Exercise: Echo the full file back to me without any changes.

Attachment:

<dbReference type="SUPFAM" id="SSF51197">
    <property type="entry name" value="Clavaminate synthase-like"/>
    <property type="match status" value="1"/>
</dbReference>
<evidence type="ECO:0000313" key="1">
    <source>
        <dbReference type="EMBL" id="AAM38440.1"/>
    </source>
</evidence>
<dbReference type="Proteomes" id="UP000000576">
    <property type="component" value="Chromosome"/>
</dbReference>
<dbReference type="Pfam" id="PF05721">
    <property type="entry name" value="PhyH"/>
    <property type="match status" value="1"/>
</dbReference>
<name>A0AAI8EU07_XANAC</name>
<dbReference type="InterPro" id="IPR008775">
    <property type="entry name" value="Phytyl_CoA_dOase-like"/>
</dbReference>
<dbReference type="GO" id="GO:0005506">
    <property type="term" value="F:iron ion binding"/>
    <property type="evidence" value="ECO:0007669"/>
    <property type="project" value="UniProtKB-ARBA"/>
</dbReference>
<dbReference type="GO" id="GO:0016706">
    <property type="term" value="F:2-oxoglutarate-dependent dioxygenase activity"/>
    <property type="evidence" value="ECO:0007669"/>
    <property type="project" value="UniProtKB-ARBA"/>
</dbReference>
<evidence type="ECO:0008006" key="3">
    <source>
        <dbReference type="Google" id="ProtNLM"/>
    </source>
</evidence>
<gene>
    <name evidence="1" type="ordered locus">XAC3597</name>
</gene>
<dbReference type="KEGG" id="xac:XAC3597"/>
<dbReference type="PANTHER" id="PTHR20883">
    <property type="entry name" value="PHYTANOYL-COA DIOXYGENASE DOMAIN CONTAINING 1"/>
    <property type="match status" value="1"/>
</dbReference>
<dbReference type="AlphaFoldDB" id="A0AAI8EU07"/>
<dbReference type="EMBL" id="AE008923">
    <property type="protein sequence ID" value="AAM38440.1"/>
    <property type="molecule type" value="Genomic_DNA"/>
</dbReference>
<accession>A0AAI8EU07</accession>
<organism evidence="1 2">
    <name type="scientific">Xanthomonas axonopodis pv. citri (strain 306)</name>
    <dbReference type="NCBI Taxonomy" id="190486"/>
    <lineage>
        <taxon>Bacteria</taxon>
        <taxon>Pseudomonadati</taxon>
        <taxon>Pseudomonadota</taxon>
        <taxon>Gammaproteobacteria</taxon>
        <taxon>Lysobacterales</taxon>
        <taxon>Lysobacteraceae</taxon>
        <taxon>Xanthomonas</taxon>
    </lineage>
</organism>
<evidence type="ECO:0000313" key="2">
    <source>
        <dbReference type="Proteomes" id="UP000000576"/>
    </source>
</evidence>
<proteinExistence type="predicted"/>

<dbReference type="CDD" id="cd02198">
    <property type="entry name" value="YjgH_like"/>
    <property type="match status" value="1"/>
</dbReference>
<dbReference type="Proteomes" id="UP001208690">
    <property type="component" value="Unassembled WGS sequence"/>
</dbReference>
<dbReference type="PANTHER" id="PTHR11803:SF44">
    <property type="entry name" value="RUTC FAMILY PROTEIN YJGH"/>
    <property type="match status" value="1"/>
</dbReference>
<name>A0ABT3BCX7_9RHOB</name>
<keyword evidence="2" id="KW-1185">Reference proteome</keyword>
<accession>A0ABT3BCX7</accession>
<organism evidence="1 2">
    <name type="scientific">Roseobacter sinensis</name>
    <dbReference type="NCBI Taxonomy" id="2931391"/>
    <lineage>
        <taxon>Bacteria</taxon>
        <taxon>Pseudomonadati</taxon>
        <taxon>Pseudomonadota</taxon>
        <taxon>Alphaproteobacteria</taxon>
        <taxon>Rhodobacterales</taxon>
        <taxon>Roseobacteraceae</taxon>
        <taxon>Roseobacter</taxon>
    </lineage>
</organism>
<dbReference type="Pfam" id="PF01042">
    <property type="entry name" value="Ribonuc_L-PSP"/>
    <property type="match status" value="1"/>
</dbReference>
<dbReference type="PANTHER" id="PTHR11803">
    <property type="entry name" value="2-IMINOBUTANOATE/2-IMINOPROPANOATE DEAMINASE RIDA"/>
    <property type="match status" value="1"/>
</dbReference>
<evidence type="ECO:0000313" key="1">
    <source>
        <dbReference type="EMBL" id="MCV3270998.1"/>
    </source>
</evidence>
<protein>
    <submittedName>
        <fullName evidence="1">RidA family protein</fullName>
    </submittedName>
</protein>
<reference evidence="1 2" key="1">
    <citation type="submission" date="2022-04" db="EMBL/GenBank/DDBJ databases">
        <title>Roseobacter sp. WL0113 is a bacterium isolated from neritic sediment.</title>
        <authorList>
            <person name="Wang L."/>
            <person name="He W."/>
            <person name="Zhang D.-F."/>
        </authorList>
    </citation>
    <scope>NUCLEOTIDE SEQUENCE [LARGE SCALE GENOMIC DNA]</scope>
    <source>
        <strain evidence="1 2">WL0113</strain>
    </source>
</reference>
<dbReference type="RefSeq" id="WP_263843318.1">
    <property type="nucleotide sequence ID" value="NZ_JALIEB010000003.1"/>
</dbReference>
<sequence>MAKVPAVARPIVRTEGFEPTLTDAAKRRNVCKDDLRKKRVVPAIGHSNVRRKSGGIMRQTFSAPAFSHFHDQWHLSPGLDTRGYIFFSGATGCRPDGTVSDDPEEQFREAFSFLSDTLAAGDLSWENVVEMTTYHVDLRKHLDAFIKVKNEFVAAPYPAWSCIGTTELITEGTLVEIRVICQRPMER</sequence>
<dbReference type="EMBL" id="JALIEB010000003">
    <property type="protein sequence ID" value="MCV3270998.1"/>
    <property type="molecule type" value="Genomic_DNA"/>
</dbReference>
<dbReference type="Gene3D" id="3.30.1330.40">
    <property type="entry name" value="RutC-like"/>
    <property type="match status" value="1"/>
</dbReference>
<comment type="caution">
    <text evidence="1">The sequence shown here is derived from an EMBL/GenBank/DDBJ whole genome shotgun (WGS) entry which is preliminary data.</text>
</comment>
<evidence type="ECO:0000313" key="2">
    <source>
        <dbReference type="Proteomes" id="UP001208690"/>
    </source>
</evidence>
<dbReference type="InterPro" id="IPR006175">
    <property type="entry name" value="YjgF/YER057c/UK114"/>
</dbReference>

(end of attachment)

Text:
<dbReference type="SUPFAM" id="SSF51197">
    <property type="entry name" value="Clavaminate synthase-like"/>
    <property type="match status" value="1"/>
</dbReference>
<evidence type="ECO:0000313" key="1">
    <source>
        <dbReference type="EMBL" id="AAM38440.1"/>
    </source>
</evidence>
<dbReference type="Proteomes" id="UP000000576">
    <property type="component" value="Chromosome"/>
</dbReference>
<dbReference type="Pfam" id="PF05721">
    <property type="entry name" value="PhyH"/>
    <property type="match status" value="1"/>
</dbReference>
<name>A0AAI8EU07_XANAC</name>
<dbReference type="InterPro" id="IPR008775">
    <property type="entry name" value="Phytyl_CoA_dOase-like"/>
</dbReference>
<dbReference type="GO" id="GO:0005506">
    <property type="term" value="F:iron ion binding"/>
    <property type="evidence" value="ECO:0007669"/>
    <property type="project" value="UniProtKB-ARBA"/>
</dbReference>
<dbReference type="GO" id="GO:0016706">
    <property type="term" value="F:2-oxoglutarate-dependent dioxygenase activity"/>
    <property type="evidence" value="ECO:0007669"/>
    <property type="project" value="UniProtKB-ARBA"/>
</dbReference>
<evidence type="ECO:0008006" key="3">
    <source>
        <dbReference type="Google" id="ProtNLM"/>
    </source>
</evidence>
<gene>
    <name evidence="1" type="ordered locus">XAC3597</name>
</gene>
<dbReference type="KEGG" id="xac:XAC3597"/>
<dbReference type="PANTHER" id="PTHR20883">
    <property type="entry name" value="PHYTANOYL-COA DIOXYGENASE DOMAIN CONTAINING 1"/>
    <property type="match status" value="1"/>
</dbReference>
<dbReference type="AlphaFoldDB" id="A0AAI8EU07"/>
<dbReference type="EMBL" id="AE008923">
    <property type="protein sequence ID" value="AAM38440.1"/>
    <property type="molecule type" value="Genomic_DNA"/>
</dbReference>
<accession>A0AAI8EU07</accession>
<organism evidence="1 2">
    <name type="scientific">Xanthomonas axonopodis pv. citri (strain 306)</name>
    <dbReference type="NCBI Taxonomy" id="190486"/>
    <lineage>
        <taxon>Bacteria</taxon>
        <taxon>Pseudomonadati</taxon>
        <taxon>Pseudomonadota</taxon>
        <taxon>Gammaproteobacteria</taxon>
        <taxon>Lysobacterales</taxon>
        <taxon>Lysobacteraceae</taxon>
        <taxon>Xanthomonas</taxon>
    </lineage>
</organism>
<evidence type="ECO:0000313" key="2">
    <source>
        <dbReference type="Proteomes" id="UP000000576"/>
    </source>
</evidence>
<proteinExistence type="predicted"/>

<dbReference type="CDD" id="cd02198">
    <property type="entry name" value="YjgH_like"/>
    <property type="match status" value="1"/>
</dbReference>
<dbReference type="Proteomes" id="UP001208690">
    <property type="component" value="Unassembled WGS sequence"/>
</dbReference>
<dbReference type="PANTHER" id="PTHR11803:SF44">
    <property type="entry name" value="RUTC FAMILY PROTEIN YJGH"/>
    <property type="match status" value="1"/>
</dbReference>
<name>A0ABT3BCX7_9RHOB</name>
<keyword evidence="2" id="KW-1185">Reference proteome</keyword>
<accession>A0ABT3BCX7</accession>
<organism evidence="1 2">
    <name type="scientific">Roseobacter sinensis</name>
    <dbReference type="NCBI Taxonomy" id="2931391"/>
    <lineage>
        <taxon>Bacteria</taxon>
        <taxon>Pseudomonadati</taxon>
        <taxon>Pseudomonadota</taxon>
        <taxon>Alphaproteobacteria</taxon>
        <taxon>Rhodobacterales</taxon>
        <taxon>Roseobacteraceae</taxon>
        <taxon>Roseobacter</taxon>
    </lineage>
</organism>
<dbReference type="Pfam" id="PF01042">
    <property type="entry name" value="Ribonuc_L-PSP"/>
    <property type="match status" value="1"/>
</dbReference>
<dbReference type="PANTHER" id="PTHR11803">
    <property type="entry name" value="2-IMINOBUTANOATE/2-IMINOPROPANOATE DEAMINASE RIDA"/>
    <property type="match status" value="1"/>
</dbReference>
<evidence type="ECO:0000313" key="1">
    <source>
        <dbReference type="EMBL" id="MCV3270998.1"/>
    </source>
</evidence>
<protein>
    <submittedName>
        <fullName evidence="1">RidA family protein</fullName>
    </submittedName>
</protein>
<reference evidence="1 2" key="1">
    <citation type="submission" date="2022-04" db="EMBL/GenBank/DDBJ databases">
        <title>Roseobacter sp. WL0113 is a bacterium isolated from neritic sediment.</title>
        <authorList>
            <person name="Wang L."/>
            <person name="He W."/>
            <person name="Zhang D.-F."/>
        </authorList>
    </citation>
    <scope>NUCLEOTIDE SEQUENCE [LARGE SCALE GENOMIC DNA]</scope>
    <source>
        <strain evidence="1 2">WL0113</strain>
    </source>
</reference>
<dbReference type="RefSeq" id="WP_263843318.1">
    <property type="nucleotide sequence ID" value="NZ_JALIEB010000003.1"/>
</dbReference>
<sequence>MAKVPAVARPIVRTEGFEPTLTDAAKRRNVCKDDLRKKRVVPAIGHSNVRRKSGGIMRQTFSAPAFSHFHDQWHLSPGLDTRGYIFFSGATGCRPDGTVSDDPEEQFREAFSFLSDTLAAGDLSWENVVEMTTYHVDLRKHLDAFIKVKNEFVAAPYPAWSCIGTTELITEGTLVEIRVICQRPMER</sequence>
<dbReference type="EMBL" id="JALIEB010000003">
    <property type="protein sequence ID" value="MCV3270998.1"/>
    <property type="molecule type" value="Genomic_DNA"/>
</dbReference>
<dbReference type="Gene3D" id="3.30.1330.40">
    <property type="entry name" value="RutC-like"/>
    <property type="match status" value="1"/>
</dbReference>
<comment type="caution">
    <text evidence="1">The sequence shown here is derived from an EMBL/GenBank/DDBJ whole genome shotgun (WGS) entry which is preliminary data.</text>
</comment>
<evidence type="ECO:0000313" key="2">
    <source>
        <dbReference type="Proteomes" id="UP001208690"/>
    </source>
</evidence>
<dbReference type="InterPro" id="IPR006175">
    <property type="entry name" value="YjgF/YER057c/UK114"/>
</dbReference>